And how did you get through them?
Well, whether the problem was a character, a scene, or a rhyme, ninety-nine percent of the time the solution was research. In order to understand the emoji building with the H and heart on it, I watched the documentary Love Hotel on Amazon Instant Video. When struggling to explain the existence of cogent digital beings inside a phone, we referenced books like Structure and Interpretation of Computer Programs from MIT’s online library. Designing a system of laws and norms for our emoji society led us to ancient texts like the Qur’an, the Code of Ur-Nammu and writings on Buddhism. I can’t remember where I heard this, but apparently Hammerstein would spend days or weeks “pre-writing” a song, getting to know the character, the moment, the context, everything; then the process of actually writing a song would take just a matter of hours. That was my experience as well.
What do you want people to come away from your show with?
A good mood! I like shows and movies that make me cry in the middle and cheer at the end. Hopefully, we can pull that off. I also want people to walk out with a rejuvenated appreciation for the miracle of life. It’s amazing!
What’s the one thing you’d like to see more of in the American musical?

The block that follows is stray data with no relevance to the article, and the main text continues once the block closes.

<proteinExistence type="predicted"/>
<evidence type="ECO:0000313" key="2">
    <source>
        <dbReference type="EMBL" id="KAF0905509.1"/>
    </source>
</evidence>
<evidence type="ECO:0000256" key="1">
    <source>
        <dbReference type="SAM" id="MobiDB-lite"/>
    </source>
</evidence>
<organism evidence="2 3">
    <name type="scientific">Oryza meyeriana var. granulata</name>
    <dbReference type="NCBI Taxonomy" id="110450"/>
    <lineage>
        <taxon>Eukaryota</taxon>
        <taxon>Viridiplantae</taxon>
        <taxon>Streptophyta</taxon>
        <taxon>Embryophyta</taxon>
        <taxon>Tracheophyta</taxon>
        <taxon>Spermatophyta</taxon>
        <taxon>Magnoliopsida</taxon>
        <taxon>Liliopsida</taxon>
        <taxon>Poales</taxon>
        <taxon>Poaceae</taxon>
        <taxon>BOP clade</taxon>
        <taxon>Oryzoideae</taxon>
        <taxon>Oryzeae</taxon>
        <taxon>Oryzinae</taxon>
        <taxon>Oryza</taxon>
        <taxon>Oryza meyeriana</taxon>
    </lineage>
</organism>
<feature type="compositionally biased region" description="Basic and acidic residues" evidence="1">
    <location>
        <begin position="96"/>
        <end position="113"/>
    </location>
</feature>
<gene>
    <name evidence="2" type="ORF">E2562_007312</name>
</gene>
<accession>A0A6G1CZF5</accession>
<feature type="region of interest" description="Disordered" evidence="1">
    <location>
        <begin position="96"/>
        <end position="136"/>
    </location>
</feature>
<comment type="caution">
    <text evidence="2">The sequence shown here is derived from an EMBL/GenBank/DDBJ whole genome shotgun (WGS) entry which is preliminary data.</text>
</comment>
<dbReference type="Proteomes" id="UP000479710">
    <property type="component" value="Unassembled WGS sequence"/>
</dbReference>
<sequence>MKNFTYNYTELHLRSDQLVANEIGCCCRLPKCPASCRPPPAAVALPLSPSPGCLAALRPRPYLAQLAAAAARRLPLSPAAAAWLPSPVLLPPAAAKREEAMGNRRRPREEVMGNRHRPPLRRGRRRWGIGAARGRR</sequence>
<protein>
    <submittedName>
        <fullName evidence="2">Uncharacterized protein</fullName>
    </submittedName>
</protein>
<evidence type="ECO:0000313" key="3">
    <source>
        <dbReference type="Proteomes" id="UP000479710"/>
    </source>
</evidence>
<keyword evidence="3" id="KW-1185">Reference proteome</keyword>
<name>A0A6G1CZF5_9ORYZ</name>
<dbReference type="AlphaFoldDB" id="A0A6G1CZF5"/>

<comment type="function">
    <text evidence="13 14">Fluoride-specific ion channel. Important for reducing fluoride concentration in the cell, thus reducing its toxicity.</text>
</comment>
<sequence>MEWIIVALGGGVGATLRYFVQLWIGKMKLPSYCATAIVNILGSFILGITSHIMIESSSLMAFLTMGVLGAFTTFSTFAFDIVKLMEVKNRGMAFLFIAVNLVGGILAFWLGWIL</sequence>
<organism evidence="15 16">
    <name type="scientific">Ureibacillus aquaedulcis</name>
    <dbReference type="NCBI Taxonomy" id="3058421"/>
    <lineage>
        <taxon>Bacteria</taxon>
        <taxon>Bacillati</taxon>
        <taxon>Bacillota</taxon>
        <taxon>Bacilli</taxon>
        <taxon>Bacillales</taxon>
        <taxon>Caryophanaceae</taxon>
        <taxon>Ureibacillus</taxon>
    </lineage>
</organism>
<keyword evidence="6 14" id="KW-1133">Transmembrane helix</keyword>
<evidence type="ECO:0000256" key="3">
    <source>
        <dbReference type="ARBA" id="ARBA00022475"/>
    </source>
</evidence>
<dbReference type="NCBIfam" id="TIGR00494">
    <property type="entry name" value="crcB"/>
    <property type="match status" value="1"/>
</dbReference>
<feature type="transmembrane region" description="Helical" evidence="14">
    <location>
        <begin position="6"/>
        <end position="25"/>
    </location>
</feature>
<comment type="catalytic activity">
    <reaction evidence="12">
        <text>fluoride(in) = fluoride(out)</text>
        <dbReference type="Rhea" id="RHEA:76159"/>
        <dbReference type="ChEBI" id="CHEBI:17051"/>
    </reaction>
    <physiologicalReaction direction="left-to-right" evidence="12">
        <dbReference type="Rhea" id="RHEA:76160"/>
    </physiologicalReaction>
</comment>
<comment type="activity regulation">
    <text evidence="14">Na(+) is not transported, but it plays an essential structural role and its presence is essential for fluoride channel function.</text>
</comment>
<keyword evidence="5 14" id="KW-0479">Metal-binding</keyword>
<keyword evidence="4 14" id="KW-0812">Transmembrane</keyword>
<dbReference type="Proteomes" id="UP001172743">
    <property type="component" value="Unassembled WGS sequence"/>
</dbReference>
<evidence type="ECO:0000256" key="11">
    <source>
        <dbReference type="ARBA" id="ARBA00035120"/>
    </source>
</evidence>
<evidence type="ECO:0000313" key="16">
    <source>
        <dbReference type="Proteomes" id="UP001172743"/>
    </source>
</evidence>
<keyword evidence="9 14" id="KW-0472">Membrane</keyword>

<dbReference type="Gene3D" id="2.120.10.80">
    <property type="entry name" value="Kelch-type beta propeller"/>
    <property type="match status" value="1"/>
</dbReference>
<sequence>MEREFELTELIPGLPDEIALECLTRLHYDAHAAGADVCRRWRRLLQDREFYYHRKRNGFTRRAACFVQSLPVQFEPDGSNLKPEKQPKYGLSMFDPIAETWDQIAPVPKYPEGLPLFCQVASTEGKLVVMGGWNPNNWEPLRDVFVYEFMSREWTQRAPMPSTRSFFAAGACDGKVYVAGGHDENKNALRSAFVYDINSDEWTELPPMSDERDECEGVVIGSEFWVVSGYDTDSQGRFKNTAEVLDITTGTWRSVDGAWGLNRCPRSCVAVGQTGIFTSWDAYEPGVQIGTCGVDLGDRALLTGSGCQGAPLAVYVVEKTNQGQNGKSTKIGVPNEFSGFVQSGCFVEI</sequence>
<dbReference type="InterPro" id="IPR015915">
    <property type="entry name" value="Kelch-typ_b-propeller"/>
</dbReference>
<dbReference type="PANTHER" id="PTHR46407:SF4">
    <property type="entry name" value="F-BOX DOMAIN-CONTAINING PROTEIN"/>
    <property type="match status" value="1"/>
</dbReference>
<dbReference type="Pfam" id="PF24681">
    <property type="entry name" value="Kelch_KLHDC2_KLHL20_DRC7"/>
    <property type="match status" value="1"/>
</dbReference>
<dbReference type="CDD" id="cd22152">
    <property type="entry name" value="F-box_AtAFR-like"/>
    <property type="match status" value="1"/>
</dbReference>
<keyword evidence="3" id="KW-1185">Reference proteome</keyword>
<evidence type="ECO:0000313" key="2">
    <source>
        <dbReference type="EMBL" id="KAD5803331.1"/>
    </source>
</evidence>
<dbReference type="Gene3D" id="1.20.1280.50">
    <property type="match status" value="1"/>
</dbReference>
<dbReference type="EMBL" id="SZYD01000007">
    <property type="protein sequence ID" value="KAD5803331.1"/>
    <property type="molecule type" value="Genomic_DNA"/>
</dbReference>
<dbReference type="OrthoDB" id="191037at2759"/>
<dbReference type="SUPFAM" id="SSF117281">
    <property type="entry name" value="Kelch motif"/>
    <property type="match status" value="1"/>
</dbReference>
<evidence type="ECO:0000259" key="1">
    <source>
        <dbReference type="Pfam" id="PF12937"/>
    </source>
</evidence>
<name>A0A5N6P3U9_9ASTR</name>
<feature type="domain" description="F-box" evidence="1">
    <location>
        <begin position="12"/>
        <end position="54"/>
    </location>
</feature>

All art, I think, is comprised of two fundamental components — thesis and articulation — and the American musical faces specific challenges when approaching the marriage of the two. Jukebox musicals, for instance, have to overcome an inherent separation of score and book in the mind of the audience in order to deliver ideas in a compelling way, and creators of these pieces are continually learning how to do that. Should songs be practical, like in Million Dollar Quartet, integrated like in Rock of Ages, be a combo-platter like Beautiful, or supplemented with additional original music like On Your Feet? Sung-through musicals must balance recit and aria: should they be all-aria, like Joseph or American Idiot, or more operatically constructed like Rent or Les Mis? The right answers are unique to each piece, which is why the one thing I’d like to see more of in the American musical is continued invention. Inventive casting, inventive movement, inventive design, inventive writing… musical theatre is the most artistically inclusive art form on the planet, so the biggest mistake we can make as creators, critics, and audiences is to box ourselves into the methods of articulation we’re used to instead of exploring new ways to express and adorn story through song.